Until now we’d taken a straight route through the linked courtyards of the main level of Junagadh Fort in Bikaner. I’ve written about the first courtyard, then the one with the fountain and the Diwan-i-Aam, and finally the one with the private court, Karan Mahal. After this we moved to the side galleries. I’ll talk about them in the reverse order of our visit, because they would then come in the same order as the quads.
In the second courtyard, in the galleries opposite to the Diwan-i-Aam is the private royal temple. Niches on the wall contained paintings from the Ramayana. The flat style without any element of naturalistic perspective perhaps indicated that the originals were rather old, perhaps among the oldest that we saw. One alcove held a small but beautiful statue of Vishnu with Lakshmi, another was a statue in the aspect of a warrior, which I could not identify.
In the section with the Ramayana and the statue of Vishnu, the walls and ceilings were painted with rainclouds, corkscrew bolts of red and yellow lightning coursing between them. In the other shrine, the ceiling and walls was painted in the Sonakin style, gold and other colours on a ground of white stucco. All the doors were painted in the Jangali Sunthari style. I think the door that you see above has panels with paintings of scenes from the Ramayana. I can see the celestial elephant, Airavat, in one.
The galleries next to the Diwan-i-Khaas in Karan Mahal have been turned into a small museum, filled with little things from what once may have been a royal treasury. I saw ivory sandals and jeweled buttons. A walking stick had a handle of gold and jade. A little bracket in the wall, quite unremarked, was a wonderful wooden sculpture of a bird eating berries from a tree. Once these barren rooms would have been filled with a hodge-podge of courtly life. We moved on.
Science da kamaal! Posts appear automatically while I travel off net.
Pamban island was a lovely weekend getaway for us, not only the drowned town of Dhanushkodi at its southern end, but also the ancient town of Rameshwaram. The town is mentioned as a place of pilgrimage in the Skanda Puran, which is dated to the 8th century CE. So, it is a reasonable guess that the kernel of the town, the temple, existed already 1500 years ago. On our way out, I stopped the car at this orange house to take a photo of the naive painting of the religious story which the temple celebrates. According to it, Pamban Island is the place where the monkey army of Ram built a causeway to the island of Lanka, kingdom of the demon Ravana, who had abducted his wife Sita.
This other image I had captured in a street right outside the temple. Beautifully executed, the detail that drew my eye is how the drip of the black paint is incorporated into the composition. I loved this piece of art. Naive is the last word that you might apply to it. Look at the beautifully rendered lotus leaves in that delicious blue! Could the woman in the pose of supplication be a personification of a lotus flower? Then, is the goddess a depiction of Lakshmi? Perhaps it is different a religious story, maybe from the Ramayana? I do not recognize this picture. If you do, please leave an explanatory comment for me and other readers.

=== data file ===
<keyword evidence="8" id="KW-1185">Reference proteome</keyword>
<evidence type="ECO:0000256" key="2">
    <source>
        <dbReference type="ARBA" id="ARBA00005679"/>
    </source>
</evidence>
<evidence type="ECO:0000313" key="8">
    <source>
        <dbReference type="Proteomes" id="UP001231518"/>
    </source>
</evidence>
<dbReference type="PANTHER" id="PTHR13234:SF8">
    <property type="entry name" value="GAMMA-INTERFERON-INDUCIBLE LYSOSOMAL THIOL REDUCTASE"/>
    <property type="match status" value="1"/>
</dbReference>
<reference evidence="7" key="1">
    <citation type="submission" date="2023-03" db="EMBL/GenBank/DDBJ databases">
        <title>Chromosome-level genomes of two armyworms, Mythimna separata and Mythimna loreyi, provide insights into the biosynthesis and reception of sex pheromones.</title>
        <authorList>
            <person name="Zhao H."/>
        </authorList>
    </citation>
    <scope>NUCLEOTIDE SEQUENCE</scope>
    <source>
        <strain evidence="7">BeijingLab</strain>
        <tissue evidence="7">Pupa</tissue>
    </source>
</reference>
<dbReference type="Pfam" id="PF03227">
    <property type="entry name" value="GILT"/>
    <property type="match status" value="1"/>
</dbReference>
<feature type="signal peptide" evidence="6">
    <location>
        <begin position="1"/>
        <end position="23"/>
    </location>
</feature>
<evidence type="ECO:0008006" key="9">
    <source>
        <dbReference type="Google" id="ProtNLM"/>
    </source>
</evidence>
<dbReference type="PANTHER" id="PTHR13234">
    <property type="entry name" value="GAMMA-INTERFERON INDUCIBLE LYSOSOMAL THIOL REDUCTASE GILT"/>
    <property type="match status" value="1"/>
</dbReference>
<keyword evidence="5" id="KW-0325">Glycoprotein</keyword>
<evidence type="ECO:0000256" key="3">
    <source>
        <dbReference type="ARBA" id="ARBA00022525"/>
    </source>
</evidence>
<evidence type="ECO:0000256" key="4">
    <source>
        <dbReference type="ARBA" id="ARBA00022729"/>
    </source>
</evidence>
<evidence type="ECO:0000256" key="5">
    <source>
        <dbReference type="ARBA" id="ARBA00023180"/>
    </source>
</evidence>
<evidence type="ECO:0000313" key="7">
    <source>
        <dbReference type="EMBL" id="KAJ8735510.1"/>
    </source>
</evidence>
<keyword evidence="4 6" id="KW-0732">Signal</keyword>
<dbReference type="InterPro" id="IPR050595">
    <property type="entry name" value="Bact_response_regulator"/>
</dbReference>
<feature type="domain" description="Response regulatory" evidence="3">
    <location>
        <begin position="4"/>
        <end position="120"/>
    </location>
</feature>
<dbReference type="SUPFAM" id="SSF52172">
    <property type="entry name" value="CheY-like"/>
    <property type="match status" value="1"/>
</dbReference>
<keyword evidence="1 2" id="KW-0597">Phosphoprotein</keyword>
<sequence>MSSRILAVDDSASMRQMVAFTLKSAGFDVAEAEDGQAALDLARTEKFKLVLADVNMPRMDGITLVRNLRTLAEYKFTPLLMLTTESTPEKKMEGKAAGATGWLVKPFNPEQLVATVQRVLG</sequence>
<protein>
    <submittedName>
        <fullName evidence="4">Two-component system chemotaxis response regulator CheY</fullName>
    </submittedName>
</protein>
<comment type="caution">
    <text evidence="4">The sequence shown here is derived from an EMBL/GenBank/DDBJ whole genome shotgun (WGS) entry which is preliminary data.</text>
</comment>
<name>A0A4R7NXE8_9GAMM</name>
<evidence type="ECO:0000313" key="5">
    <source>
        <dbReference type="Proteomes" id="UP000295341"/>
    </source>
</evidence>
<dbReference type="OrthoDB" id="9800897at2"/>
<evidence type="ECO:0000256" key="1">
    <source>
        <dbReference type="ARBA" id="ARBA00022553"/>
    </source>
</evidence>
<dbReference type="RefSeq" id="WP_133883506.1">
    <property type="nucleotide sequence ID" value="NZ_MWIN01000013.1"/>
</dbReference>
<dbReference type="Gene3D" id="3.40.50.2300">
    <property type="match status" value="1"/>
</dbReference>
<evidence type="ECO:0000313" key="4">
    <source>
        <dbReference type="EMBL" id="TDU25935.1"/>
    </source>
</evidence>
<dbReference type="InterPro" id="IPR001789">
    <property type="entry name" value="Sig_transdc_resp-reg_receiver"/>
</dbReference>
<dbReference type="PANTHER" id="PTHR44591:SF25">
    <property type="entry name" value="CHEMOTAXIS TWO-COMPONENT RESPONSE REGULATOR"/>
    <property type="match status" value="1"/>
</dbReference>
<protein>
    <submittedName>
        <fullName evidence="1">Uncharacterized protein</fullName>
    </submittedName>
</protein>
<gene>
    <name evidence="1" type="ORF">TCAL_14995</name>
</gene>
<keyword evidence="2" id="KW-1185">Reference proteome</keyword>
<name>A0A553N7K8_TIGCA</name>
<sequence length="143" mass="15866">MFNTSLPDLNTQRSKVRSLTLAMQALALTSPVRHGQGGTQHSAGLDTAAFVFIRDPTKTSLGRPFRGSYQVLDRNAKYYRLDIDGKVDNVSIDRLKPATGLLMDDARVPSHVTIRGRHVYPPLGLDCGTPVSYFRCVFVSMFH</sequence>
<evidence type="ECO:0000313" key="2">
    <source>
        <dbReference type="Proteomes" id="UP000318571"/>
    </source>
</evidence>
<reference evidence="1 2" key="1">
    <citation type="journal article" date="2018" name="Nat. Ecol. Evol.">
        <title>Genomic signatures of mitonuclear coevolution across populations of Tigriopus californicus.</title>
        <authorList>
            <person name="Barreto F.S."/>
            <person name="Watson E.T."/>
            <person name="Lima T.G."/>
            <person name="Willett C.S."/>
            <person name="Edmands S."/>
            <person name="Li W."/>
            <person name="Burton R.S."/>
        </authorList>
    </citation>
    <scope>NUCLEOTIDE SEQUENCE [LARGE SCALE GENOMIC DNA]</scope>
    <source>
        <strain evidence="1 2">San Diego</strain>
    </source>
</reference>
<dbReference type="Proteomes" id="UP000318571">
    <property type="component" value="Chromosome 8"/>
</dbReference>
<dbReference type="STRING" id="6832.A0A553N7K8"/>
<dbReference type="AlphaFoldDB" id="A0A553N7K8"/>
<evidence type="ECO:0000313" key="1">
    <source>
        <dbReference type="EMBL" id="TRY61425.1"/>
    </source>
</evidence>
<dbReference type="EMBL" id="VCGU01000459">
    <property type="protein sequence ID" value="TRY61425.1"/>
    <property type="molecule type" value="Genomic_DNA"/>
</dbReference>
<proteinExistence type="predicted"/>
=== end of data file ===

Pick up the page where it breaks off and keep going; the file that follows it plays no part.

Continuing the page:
There are many things about the Mattancherry palace of Kochi which one can write about: the integration of European proportions into a traditional Kerala architectural style, the beautifully worked materials used, such as the wood, flooring, and roof tiles, or the artifacts collected in the museum it now is. But every such description is incomplete because the main attraction cannot be shown; you are not allowed to take photos of the glorious murals on the walls. It is a loss in the description, but an opportunity to visit the palace and be surprised. When I stepped over the threshold of the entrance into the long rectangular anteroom, the first detail that I noticed was the intricately carved rosewood ceiling, and, through an arch at one end, the golden glow of the murals depicting the Ramayana that cover the entire wall of the king’s bedchamber
The palace was built by the Portuguese as a reparation to the king of Kochi in the mid 16th century CE, after they previous palace was looted and burnt. The overall style of architecture is traditional, the whole palace being built around a central enclosed courtyard. Visitors can look down at this from a covered verandah that runs around the inside of the upper floor. The materials used are also traditional: dark polished rosewood and fired clay roof tiles. The polished floor is specially remarkable, since it is not stone but a traditional composite material blended from charcoal, burnt coconut shell, egg white, and other ingredients. The arched doors and windows, the elongated rooms, and the external finish of the masonry is European.
The palace museum contains a gallery of several interesting artifacts including European-style portraits of the kings of Kerala. I was specially drawn to the palanquins on display. The alternation of carved and polished plain panels of the covered palanquin, and the ornate brass end-piece to the carrying-pole, were enough to tell us that this was for royals. The seal of the royal house confirms this guess. In contrast, the open palanquin lined with silk cushions would have seated a functionary. We wandered into the coronation room where the murals were being restored. Seeing us spend an abnormally long time examining the paintings, a gentleman from the archaeological survey interrupted his work and gave us a wonderful tour of the paintings in the room. We learnt from him how this room had been whitewashed in the 20th century, and how the underlying paintings are slowly being brought to light again. I can’t wait for the work to be finished so that I can visit this place again.